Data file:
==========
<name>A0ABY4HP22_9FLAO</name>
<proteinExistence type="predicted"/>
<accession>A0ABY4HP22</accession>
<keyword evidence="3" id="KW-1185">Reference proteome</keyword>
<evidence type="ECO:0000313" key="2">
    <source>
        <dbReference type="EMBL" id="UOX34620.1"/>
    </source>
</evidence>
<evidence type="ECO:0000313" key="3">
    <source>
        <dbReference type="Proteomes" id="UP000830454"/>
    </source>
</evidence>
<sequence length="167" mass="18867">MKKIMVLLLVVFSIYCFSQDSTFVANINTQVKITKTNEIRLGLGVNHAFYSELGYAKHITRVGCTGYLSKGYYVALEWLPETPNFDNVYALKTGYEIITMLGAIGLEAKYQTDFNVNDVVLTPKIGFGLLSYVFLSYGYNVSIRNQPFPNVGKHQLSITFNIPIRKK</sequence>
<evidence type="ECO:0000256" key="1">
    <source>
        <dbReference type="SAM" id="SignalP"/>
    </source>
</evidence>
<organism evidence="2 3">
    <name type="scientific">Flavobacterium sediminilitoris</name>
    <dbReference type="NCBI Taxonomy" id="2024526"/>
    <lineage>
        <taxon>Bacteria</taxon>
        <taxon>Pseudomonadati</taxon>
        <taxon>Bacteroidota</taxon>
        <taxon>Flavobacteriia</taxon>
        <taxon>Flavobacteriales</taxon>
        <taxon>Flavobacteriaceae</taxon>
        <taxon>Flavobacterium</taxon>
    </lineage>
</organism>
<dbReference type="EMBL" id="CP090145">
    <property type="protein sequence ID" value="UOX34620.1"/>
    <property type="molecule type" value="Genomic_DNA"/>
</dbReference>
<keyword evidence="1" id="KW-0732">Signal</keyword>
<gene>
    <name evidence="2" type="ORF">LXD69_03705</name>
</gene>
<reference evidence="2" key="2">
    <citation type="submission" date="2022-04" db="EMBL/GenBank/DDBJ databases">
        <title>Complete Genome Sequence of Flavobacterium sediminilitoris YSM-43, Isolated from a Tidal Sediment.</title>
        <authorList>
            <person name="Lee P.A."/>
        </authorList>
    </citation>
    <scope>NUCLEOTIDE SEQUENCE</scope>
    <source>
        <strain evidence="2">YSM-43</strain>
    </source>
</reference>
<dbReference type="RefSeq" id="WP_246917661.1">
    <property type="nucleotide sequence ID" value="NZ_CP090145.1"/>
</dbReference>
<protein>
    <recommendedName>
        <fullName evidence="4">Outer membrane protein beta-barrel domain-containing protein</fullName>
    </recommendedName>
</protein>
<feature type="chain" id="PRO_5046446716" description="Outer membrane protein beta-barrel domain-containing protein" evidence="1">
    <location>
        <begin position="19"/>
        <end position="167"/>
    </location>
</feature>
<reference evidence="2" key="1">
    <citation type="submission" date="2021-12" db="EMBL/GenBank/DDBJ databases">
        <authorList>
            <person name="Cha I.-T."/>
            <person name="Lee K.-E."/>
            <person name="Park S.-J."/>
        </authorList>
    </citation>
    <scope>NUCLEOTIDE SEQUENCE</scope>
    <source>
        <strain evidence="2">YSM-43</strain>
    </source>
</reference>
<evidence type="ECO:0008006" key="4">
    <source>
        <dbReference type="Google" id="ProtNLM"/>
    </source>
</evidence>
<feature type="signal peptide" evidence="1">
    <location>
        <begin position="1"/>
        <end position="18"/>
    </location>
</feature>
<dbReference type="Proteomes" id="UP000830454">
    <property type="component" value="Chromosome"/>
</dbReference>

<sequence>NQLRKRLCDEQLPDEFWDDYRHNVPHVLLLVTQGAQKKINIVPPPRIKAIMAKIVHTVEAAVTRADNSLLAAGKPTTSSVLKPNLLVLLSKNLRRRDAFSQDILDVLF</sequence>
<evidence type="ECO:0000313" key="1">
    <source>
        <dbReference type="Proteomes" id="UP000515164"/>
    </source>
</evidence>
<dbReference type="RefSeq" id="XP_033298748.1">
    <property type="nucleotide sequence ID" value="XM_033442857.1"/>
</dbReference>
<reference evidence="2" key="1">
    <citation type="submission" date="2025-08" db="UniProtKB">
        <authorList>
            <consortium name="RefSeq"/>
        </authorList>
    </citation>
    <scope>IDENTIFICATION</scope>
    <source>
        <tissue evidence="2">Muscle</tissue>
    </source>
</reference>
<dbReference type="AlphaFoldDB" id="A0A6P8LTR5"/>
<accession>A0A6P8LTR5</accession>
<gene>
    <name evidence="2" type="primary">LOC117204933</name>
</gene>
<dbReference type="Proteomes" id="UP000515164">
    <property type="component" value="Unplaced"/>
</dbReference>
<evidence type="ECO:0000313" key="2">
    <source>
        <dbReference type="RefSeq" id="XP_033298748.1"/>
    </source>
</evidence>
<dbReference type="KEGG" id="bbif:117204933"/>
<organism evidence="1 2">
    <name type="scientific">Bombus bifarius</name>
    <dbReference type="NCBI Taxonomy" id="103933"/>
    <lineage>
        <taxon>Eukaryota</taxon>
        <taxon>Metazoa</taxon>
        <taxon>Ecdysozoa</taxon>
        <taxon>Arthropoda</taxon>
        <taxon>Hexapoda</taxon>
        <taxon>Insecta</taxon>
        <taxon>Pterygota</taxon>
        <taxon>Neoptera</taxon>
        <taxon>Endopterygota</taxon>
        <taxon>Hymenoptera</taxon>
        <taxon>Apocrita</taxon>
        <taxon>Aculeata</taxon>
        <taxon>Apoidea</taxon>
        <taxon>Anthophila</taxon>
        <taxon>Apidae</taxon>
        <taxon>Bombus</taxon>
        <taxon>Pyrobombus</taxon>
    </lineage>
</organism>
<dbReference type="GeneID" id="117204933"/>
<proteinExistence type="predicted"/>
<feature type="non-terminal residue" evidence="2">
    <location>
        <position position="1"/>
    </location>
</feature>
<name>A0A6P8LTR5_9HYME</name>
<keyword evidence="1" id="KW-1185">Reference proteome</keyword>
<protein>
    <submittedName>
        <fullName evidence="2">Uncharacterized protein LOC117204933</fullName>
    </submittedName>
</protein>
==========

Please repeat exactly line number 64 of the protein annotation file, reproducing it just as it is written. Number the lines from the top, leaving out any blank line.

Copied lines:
        <begin position="19"/>